“I was very skeptical at the beginning, thinking, ‘That thing doesn’t work. It’s too simple. The current can’t pass through the skull,’” says Fregni, who has been researching tDCS since 2003. “Experiment after experiment, I confirmed the results and said, ‘OK, there’s something there.’”
Among the most promising applications, studies suggest that tDCS could enhance memory and learning. In a 2009 study, researchers at the National Institutes of Health and other institutions challenged test subjects to move a cursor on a computer screen by pinching an external device that controlled the image. Over time, participants needed to move the cursor in increasingly difficult sequences, and after five days of 20-minute training blocks, everyone got better at the task. But compared with subjects who received a fake tDCS treatment, those who got the real thing improved more, an improvement that lasted for three months.
More recently, a group led by Roi Cohen Kadosh, a cognitive neuroscientist at Oxford, used a tDCS-like technique called TMS on 25 participants who endured five days of training on a mathematical task. Results showed that, with electrical stimulation, people learned 28% faster than those who got sham stimulation. Six months later, those in the experimental group maintained their superiority. They were also better at new problems that they had not seen before. Analyses of components in the blood, Kadosh says, showed that stimulated brains were essentially working more efficiently.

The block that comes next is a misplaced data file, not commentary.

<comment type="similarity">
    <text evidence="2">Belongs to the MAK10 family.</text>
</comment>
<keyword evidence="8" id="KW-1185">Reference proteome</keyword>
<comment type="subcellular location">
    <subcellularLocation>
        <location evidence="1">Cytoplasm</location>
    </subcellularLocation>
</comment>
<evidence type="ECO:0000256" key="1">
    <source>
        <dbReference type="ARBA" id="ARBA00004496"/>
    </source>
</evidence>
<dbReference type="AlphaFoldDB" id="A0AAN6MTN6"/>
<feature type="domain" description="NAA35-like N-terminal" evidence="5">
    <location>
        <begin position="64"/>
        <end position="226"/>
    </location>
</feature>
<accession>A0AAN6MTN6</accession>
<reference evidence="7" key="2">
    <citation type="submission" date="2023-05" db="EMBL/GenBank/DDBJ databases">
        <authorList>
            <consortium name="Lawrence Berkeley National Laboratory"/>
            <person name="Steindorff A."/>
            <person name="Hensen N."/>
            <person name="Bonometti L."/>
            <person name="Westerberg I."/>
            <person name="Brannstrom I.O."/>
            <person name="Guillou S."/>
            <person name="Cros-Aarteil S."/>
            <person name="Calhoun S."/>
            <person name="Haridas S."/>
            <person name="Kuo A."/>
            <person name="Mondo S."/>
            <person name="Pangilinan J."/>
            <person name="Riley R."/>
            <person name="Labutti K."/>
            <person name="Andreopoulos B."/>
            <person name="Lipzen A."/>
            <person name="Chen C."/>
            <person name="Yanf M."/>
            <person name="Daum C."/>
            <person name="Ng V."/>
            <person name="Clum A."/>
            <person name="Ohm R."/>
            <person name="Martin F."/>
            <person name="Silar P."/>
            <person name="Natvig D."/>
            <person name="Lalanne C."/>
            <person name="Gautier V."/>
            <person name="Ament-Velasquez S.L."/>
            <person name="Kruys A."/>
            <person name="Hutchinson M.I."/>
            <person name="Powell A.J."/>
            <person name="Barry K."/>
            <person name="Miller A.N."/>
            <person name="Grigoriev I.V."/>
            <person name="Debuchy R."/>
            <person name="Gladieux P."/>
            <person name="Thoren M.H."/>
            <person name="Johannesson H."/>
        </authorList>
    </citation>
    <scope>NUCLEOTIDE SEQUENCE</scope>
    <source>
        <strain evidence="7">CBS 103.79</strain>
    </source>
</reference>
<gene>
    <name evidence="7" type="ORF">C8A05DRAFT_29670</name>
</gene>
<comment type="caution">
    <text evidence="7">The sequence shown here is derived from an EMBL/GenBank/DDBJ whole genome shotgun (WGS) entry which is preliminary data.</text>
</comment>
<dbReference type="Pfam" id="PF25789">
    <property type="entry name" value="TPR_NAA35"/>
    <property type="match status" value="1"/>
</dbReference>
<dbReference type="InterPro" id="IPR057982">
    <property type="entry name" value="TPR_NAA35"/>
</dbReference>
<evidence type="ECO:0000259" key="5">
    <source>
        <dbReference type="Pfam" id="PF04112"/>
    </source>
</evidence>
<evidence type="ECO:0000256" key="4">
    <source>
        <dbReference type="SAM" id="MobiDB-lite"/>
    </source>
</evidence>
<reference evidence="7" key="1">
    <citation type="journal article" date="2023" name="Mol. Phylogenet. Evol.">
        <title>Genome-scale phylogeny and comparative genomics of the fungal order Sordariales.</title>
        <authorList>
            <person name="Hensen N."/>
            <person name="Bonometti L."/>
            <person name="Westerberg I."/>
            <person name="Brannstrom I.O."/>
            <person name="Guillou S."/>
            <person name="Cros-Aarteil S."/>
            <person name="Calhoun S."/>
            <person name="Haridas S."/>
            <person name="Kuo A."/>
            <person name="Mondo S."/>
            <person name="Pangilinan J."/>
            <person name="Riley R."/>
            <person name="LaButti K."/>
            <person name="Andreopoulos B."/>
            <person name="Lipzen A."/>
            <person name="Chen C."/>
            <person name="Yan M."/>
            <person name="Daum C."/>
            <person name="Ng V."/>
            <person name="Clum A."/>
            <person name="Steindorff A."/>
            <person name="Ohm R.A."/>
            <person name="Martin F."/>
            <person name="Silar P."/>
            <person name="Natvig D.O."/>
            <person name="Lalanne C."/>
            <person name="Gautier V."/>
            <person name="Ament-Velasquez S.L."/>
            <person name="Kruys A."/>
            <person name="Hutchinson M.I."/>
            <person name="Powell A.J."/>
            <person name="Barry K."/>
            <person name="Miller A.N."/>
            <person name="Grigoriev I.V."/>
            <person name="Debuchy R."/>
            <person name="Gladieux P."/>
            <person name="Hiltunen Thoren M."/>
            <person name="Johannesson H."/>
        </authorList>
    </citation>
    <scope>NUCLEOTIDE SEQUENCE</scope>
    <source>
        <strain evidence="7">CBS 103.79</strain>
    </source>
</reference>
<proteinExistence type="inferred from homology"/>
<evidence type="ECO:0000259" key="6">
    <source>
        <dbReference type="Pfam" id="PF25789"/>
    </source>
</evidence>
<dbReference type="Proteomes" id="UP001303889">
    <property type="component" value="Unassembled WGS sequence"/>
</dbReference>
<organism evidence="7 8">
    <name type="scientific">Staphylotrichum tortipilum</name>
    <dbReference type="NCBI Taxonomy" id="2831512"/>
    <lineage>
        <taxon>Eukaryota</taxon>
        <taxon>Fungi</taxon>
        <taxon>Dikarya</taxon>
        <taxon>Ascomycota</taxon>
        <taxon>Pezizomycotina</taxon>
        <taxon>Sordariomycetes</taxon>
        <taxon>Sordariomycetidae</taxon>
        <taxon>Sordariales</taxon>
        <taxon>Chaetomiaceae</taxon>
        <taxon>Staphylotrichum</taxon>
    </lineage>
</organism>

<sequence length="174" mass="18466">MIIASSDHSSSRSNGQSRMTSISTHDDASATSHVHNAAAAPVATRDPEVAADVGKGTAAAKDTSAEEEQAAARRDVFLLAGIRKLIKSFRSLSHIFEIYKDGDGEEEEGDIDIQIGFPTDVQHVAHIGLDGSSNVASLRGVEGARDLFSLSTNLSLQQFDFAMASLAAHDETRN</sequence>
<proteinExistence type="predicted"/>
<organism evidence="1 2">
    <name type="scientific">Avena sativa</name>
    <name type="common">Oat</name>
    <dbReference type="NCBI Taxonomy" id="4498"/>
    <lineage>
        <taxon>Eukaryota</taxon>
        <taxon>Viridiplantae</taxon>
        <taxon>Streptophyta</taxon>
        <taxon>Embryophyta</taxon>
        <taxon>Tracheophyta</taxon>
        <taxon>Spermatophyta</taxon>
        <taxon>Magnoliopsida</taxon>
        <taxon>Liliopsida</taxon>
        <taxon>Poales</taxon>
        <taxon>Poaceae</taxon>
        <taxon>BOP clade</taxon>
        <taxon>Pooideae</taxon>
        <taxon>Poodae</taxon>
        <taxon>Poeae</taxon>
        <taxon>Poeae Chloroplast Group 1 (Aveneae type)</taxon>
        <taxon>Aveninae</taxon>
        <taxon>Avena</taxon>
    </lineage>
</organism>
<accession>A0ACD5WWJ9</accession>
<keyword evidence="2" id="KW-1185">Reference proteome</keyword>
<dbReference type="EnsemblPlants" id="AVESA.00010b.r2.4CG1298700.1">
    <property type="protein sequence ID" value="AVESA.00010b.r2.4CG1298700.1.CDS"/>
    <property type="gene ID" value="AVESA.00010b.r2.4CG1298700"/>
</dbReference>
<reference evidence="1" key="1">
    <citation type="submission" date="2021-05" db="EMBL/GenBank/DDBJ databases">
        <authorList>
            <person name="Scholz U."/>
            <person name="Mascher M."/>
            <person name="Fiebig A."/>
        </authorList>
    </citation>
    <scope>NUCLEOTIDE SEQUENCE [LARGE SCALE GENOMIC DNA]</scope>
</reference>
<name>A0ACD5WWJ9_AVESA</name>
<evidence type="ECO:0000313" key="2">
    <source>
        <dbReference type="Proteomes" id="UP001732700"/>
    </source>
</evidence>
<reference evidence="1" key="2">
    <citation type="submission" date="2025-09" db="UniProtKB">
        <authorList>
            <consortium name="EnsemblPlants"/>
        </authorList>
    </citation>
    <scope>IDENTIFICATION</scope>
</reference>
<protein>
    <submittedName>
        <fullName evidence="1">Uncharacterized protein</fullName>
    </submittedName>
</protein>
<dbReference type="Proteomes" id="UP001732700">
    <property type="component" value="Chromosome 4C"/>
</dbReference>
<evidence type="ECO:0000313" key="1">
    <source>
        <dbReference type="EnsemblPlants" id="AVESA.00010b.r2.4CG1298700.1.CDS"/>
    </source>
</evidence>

A brain fix
Wouldn’t it be great if people suffering from major depression could strap a simple battery-powered device to their heads for 30 minutes a day and emerge with a better outlook on life? It might some day be possible, suggests a number of studies. In one particularly encouraging, six-week trial of 120 people, Fregni and colleagues reported last year that tDCS alone relieved symptoms of depression, including pessimistic thoughts, suicidal thinking and difficulty concentrating. A combination of tDCS with the antidepressant drug setraline (generic Zoloft) had twice the effect of either treatment alone. Other depression studies suggest that tDCS could boost the effectiveness of behavioral therapy.